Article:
I’m afraid that there’s not an easy answer for this challenge.

  2. kdb1411 says:

    Wow! The world looks at us Southern Baptists and they see more of the Pharisees than they do Christ.

  3. pastoralan says:

    This is good, but disturbing. Wasn’t it Jack Graham who once floated the idea the SBC change her name?

    LifeWay did it and look how it helped. Names convey messages. SBC is not a 21st century name. “International Baptist Convention” is at least a start. “Southern” has to go. And I’m from the South. Baptist could probably go to while we could still be “distinct.” Some Baptist churches have the name and no distinction. What’s the difference?

  4. Fred miller says:

    Could you do this for united Methodists. I would like to see your results. My twitter is progettostudios. If you follow mr I will follow you and we can see what happens. Thanks

  5. Herman Miller says:

    Fascinating. As a life-long Southern Baptist, I am concerned but not surprised. We have been fighting so long that the world knows us by what we are against and whom we are against. And it seems today that we Southern Baptists are more against each other than anything else.

    1. Anonymous says:

      I agree with you 100%! Why can’t the men who are in control of the SBC see this? I think the SBC sets a very poor example of the way Christ loved and accepted the outcasts and sinners. I was raised southern Baptist and am still a southern Baptist at 62 years of age, but I don’t like what I see in our churches and the in the convention. I think some of these leaders should really take a look at Jesus’ life, who He loved and the way He loved and why he was able to have such an effect on so many people. He did not condemn — he convicted by the way he lived His life and the way he loved.

      1. Anonymous says:

        Yeah…i agree with you….

  6. kc says:

    Wow! And I would assume that this is mostly responses from ‘insiders.’ What would a true outside of SBC life response be?

    btw-don’t think a name change will help. as they say… if it walks like a duck and talks like a duck it’s still a duck.

  7. rehunt6 says:

    Lol…totally meant for ‘old school traditional worship’ to be one comment and to be taken as a good thing! I didn’t mean it to come off as old fashioned and out dated….but more of…dude, thats old school and awesome to experience! It’s like when you hear an old favorite song on the radio and become reminded of the fond memories you had when you heard it last. I love a worship band no stage, but there is something about a good traditional choir that I will always hold a part of my heart open to.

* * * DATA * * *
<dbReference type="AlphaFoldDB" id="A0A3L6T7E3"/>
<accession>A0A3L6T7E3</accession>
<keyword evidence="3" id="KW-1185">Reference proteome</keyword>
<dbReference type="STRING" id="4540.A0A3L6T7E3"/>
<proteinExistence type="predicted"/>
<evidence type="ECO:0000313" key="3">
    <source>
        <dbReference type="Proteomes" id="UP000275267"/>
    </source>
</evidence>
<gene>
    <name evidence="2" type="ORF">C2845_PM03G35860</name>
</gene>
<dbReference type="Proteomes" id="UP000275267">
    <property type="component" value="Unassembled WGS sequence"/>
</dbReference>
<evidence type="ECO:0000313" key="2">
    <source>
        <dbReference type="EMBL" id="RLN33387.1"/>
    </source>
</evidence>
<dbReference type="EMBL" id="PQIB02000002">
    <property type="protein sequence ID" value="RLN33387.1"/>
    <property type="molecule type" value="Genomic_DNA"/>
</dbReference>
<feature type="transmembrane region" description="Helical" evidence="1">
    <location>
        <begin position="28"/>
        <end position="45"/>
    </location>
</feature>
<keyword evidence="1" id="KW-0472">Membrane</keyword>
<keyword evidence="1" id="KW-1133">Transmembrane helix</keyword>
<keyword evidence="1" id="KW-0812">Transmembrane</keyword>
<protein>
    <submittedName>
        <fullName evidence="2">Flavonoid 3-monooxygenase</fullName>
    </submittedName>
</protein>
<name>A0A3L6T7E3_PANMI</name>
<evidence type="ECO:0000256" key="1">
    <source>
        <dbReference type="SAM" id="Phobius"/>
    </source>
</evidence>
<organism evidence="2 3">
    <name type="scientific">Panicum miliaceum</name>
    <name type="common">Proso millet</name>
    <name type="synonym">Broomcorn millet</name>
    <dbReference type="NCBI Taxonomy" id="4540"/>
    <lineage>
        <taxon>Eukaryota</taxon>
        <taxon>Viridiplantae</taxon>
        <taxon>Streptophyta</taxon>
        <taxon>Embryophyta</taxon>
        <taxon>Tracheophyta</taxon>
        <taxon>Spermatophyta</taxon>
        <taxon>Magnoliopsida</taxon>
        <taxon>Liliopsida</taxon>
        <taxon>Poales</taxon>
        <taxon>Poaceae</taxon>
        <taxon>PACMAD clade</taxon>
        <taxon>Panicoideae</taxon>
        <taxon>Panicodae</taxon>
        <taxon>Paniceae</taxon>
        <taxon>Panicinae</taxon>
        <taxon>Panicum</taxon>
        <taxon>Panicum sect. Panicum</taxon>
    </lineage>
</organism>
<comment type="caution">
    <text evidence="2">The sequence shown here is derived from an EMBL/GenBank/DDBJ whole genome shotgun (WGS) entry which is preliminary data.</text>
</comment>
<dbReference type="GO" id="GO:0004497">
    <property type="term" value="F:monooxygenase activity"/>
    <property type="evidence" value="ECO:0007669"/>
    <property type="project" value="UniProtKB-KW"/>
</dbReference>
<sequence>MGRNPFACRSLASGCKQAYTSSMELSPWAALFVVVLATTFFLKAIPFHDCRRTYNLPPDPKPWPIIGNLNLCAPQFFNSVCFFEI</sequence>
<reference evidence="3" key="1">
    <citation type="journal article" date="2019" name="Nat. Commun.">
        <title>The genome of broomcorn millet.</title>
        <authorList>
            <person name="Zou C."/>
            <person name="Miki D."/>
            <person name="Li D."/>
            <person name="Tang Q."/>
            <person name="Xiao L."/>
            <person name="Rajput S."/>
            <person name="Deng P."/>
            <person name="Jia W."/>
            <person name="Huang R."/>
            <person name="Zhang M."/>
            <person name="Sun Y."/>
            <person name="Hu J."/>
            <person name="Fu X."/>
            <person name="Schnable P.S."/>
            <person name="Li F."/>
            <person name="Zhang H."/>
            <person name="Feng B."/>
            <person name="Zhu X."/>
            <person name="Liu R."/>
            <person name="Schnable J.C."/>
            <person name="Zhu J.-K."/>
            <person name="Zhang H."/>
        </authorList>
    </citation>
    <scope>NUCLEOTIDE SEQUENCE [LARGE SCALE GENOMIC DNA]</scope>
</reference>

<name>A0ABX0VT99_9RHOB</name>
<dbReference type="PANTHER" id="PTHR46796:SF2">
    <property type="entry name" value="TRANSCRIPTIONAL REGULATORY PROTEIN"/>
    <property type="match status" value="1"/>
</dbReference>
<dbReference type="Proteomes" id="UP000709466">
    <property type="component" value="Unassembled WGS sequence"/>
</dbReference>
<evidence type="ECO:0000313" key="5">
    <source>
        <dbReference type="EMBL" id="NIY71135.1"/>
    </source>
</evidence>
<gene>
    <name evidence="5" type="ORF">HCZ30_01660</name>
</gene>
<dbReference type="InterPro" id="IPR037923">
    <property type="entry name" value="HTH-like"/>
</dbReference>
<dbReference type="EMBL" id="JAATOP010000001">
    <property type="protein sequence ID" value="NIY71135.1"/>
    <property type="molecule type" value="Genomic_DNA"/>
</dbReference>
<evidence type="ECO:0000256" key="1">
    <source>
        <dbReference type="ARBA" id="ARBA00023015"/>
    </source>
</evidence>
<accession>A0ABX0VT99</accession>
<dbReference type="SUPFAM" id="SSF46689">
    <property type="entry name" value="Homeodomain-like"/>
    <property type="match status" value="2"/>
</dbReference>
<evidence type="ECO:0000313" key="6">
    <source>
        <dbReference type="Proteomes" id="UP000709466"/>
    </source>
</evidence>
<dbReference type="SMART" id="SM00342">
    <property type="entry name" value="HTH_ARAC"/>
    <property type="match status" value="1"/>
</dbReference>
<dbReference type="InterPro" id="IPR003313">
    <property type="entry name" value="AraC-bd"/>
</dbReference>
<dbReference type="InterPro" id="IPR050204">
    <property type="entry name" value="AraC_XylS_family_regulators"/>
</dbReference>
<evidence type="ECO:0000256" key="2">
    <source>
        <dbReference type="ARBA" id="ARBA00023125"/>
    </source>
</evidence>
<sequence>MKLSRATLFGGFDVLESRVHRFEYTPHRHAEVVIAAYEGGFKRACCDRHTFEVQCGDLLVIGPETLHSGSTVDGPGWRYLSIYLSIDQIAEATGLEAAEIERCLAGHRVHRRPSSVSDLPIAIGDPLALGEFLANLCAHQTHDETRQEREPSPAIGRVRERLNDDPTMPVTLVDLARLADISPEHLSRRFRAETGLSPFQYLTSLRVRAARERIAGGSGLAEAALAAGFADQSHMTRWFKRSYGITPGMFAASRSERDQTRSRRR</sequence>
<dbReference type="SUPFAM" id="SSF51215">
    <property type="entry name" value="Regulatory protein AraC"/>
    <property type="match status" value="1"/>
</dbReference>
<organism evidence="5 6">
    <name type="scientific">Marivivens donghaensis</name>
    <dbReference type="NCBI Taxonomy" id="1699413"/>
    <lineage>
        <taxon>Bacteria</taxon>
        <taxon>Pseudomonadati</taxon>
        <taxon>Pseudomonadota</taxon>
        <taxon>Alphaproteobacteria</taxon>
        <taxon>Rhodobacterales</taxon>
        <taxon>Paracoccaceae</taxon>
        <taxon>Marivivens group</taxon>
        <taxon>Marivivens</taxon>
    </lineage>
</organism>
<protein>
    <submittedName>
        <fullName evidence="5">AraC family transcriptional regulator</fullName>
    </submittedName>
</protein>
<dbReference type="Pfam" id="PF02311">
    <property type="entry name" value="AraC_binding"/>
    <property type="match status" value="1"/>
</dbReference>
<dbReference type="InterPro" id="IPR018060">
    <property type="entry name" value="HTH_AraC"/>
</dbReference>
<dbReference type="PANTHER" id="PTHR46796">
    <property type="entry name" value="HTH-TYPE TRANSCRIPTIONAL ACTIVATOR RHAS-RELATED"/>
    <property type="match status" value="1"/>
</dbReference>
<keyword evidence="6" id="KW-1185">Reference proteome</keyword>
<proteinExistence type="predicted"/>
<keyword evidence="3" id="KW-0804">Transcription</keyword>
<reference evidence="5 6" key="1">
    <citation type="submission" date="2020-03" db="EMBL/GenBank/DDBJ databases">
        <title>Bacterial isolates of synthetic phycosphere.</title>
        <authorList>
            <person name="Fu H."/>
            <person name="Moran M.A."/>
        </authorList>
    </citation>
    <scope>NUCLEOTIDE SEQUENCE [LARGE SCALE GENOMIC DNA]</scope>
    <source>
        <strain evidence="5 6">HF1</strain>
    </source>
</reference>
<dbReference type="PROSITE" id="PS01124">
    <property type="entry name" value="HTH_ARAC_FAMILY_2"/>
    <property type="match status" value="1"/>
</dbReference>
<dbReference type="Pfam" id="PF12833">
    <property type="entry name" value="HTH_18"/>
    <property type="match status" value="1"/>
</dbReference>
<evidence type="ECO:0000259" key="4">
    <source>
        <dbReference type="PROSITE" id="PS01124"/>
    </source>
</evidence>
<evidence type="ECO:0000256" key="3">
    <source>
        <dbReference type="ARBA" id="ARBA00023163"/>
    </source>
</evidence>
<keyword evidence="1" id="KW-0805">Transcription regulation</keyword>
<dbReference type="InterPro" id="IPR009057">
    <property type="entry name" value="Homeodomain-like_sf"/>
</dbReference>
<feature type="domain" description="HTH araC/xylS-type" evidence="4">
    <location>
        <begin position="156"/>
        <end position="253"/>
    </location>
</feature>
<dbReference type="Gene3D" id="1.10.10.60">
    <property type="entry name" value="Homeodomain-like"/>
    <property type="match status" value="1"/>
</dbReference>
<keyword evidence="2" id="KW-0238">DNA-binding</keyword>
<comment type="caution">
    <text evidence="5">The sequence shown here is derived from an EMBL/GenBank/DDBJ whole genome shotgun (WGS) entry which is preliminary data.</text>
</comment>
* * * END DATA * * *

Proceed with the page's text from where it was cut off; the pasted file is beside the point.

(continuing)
8. The thing that stuck out to me as someone who has been a Southern Baptist for over 40 years is that no one, or at least very few, mentioned that we teach the love of Jesus Christ and Him as our Savior. The sad news is that the majority of Southern Baptists do not know their Bible, why they are a Baptist, and have no desire to learn. Even sadder is that we, as a denomination, know more about the Bible than other groups. We seem to have extremes. We are either apathetic, or we focus on keeping traditions that in some cases are unbiblical. I am a Baptist and believe in what we teach as Baptist, but sometimes we put more emphasis on being a Baptist than on being a disciple of Jesus Christ, and I am not referring to the denomination Disciples of Christ. I believe we are in need of reformation in our churches but more than anything, I believe we need pray 2 Chronicles 7:14 and mean it.

    On a another note, there were a lot of people in Jesus’ day that did not have many good things to say about Him either. We may be in good company. But, He was the friend of Publicans and sinners. One idea is to try imitating Him.

  9. Sam Simmons says:

    When I served up upstate New York, I took a similar poll. The most frequent response- Black charismatics.

  10. Tony Kummer says:

    Dr. Rainer,
    Thanks for posting these results – I made turned them into a wordle and thought you guys might enjoy


  11. Sam Rainer says:

    Tony – thanks for the wordle. Seeing it in visual format adds to the impact of the results.

  12. Marty Duren says:

    Gee whiz, Sam. I almost blew spit onto my computer screen.

  13. Marty Duren says:

    *Sam Simmons* Forgot the multiples here.

  14. “Name that needs changing” — If we are in fact legalists, what good would that do?

  15. Alex says:

    not too much, unless you change the actual contents. a name change without a real change on the inside is pointless. but, a name does convey a lot about you. i think it goes both ways, you have to change both the substance and identity in order for there to be real change.

  16. Ashley says:

    I’m going to have to agree with Alex on this one. You MUST change the ideology before you worry about changing the name. As someone who has a visited a Souther Baptist Church that did not include “Baptist” in the name, I was imediately suspicious. My first thought was “now look, they are trying to pass their legalist doctrine off to unsuspecting victims by hiding their true identity.” And for the most part, I was right, that was exaclty what happened.